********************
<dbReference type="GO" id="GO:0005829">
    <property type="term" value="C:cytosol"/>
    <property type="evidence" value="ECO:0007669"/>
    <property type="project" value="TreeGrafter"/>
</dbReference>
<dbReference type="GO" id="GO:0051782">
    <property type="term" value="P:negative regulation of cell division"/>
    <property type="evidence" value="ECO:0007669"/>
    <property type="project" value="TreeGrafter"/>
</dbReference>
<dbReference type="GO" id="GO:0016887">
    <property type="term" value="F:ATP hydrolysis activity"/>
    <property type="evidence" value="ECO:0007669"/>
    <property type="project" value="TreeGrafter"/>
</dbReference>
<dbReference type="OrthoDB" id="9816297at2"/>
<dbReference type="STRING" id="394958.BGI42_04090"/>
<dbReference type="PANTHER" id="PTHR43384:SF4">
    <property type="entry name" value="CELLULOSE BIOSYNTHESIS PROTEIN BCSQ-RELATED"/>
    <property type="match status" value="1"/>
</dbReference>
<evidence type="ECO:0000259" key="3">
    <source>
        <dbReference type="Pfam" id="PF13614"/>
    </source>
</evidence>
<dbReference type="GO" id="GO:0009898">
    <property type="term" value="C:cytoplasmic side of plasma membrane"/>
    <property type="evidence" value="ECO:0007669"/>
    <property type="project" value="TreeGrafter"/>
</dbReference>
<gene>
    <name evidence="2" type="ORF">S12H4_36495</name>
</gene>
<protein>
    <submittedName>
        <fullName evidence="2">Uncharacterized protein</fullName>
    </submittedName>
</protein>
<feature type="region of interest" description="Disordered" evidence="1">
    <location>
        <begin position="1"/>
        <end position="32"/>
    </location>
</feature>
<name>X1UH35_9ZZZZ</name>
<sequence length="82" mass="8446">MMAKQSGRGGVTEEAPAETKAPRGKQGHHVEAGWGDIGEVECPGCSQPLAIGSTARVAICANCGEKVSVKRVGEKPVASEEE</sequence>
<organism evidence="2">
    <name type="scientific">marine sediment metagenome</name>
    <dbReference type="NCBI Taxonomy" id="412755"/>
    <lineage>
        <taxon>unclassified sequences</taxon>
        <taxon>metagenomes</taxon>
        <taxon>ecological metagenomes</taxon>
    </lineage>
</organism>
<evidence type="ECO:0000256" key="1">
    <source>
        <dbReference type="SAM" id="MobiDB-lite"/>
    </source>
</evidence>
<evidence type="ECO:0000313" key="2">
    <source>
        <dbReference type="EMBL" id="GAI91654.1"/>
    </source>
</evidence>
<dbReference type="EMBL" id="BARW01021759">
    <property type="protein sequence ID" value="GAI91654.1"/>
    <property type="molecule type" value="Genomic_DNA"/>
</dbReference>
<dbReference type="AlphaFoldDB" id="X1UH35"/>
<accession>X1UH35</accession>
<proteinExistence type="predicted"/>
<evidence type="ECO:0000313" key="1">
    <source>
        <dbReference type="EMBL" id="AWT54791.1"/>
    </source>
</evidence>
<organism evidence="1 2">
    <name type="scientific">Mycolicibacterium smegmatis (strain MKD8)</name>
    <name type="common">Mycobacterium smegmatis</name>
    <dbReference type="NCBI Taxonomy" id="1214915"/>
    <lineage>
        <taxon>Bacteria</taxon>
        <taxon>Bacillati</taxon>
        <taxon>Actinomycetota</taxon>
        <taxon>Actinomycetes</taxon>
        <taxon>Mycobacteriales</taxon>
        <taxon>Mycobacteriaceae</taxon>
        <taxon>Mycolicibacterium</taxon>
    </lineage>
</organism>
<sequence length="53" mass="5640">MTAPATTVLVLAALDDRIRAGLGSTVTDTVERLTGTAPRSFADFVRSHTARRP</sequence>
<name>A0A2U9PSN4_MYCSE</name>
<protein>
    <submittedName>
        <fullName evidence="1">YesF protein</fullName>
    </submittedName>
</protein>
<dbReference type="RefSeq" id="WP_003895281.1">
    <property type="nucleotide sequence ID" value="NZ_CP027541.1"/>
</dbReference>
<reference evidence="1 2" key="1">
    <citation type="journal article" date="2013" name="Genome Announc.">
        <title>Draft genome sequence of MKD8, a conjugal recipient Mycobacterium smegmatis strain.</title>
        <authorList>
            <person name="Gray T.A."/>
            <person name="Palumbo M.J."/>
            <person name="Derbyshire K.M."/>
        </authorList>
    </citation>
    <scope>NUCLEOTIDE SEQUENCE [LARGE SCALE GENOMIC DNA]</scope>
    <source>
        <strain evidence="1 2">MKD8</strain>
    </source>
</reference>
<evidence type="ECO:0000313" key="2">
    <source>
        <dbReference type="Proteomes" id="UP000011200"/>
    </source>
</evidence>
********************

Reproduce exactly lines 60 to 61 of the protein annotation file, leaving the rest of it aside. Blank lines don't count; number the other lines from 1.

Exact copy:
    </source>
</evidence>